‘It’s deeply frustrating’: Despite efforts to slow East Washington Ave, racing and accidents continue
MADISON, Wis. – Despite efforts from elected officials in Madison to slow traffic on East Washington Avenue, racing, accidents and fatalities have continued.
“It’s all too familiar,” said District 6 Alder Brian Benford. “It feels like every weekend, we’re all waking up to the fact that people are maimed and injured. Sadly, people have been killed. There’s just no words for it.”
Earlier this year, the city launched its “Vision Zero” plan, hoping lowered speed limits would eliminate the number of traffic fatalities in Madison completely. While the lowered limits included portions of East Washington Ave, the speeding has continued.
“I applaud what the city is planning as far as vision zero and other things that they’re looking at as far as street enhancements,” Benford said. “But ultimately it comes down to the culture, the mindset of the drivers that are engaging in unsafe behaviors, the speeding and the noise.”
Benford says fixing the problem could ultimately require the city or state coughing up millions of dollars to restructure the roadway with roundabouts in certain areas.
“I don’t know if there really is an answer to that other than massive changes of the avenue,” Benford said. “Until we do really profound things with the street along with additional traffic enforcement, we’re going to continue to see these unsafe traffic behaviors and we’re going to continue to see people hurt, and deaths, and that’s unacceptable.”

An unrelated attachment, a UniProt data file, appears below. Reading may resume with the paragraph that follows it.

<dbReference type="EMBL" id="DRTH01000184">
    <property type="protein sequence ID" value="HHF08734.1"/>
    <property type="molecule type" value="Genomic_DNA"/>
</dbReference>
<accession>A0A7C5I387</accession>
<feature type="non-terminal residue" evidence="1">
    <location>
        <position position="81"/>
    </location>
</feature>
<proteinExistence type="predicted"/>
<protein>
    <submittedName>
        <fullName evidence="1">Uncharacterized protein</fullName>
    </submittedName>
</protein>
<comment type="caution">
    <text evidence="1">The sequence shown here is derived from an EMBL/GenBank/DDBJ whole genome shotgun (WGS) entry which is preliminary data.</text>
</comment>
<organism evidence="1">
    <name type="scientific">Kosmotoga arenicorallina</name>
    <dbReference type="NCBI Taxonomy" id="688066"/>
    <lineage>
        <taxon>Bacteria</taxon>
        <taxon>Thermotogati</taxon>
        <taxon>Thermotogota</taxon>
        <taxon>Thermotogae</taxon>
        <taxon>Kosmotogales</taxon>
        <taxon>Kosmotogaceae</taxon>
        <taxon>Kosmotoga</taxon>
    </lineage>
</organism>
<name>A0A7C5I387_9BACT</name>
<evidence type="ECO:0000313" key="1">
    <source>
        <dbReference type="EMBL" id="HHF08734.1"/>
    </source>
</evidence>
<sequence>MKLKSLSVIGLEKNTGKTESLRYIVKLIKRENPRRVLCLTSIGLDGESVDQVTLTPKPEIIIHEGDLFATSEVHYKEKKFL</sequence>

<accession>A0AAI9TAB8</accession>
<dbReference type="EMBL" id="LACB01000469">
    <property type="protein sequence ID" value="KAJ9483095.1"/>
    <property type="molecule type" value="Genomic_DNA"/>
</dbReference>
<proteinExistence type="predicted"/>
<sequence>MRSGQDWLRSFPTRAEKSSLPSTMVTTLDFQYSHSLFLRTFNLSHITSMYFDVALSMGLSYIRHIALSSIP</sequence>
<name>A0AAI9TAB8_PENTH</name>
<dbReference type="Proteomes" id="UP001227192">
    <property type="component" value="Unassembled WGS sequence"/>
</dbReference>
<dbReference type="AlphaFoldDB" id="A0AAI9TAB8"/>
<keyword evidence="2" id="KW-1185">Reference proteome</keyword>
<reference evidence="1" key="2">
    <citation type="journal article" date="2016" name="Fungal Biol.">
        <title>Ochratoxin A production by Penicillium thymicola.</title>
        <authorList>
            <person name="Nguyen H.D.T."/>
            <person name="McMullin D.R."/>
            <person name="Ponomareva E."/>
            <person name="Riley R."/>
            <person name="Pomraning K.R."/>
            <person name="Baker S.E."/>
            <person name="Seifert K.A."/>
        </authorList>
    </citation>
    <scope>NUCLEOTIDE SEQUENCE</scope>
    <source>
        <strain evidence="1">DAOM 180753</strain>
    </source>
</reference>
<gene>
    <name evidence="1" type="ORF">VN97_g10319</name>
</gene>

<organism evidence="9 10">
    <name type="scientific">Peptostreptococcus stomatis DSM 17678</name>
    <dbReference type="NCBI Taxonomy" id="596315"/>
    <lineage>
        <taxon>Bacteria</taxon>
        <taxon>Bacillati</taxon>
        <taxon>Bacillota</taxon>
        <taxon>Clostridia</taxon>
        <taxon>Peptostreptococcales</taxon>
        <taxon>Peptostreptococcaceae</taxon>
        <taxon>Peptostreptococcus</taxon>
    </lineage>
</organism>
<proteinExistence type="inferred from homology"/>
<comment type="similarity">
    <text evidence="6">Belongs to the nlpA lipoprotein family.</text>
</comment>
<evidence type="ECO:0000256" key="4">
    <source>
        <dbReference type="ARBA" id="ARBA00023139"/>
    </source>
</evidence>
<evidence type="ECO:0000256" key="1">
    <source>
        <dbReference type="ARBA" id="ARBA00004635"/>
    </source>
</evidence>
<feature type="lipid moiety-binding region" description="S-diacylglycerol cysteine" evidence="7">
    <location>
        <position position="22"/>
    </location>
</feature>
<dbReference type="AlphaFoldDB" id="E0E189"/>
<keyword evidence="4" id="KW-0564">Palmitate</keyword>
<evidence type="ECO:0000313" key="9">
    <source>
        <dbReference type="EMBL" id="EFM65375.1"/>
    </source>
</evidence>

While an increased police presence could also make a difference, Benford says doing so could require resources the city doesn’t have. In addition, he feels this solution would only be temporary.
“It’s a multi-layer approach,” he said. “Lowering the speed limit, we’re seeing that hasn’t been as effective. You throw in in traffic enforcement, but our police resources are so limited at this point. The only thing that’s really going to alleviate this problem is we have to redesign East Washington Ave. That’s going to require cooperation with the state DOT.”
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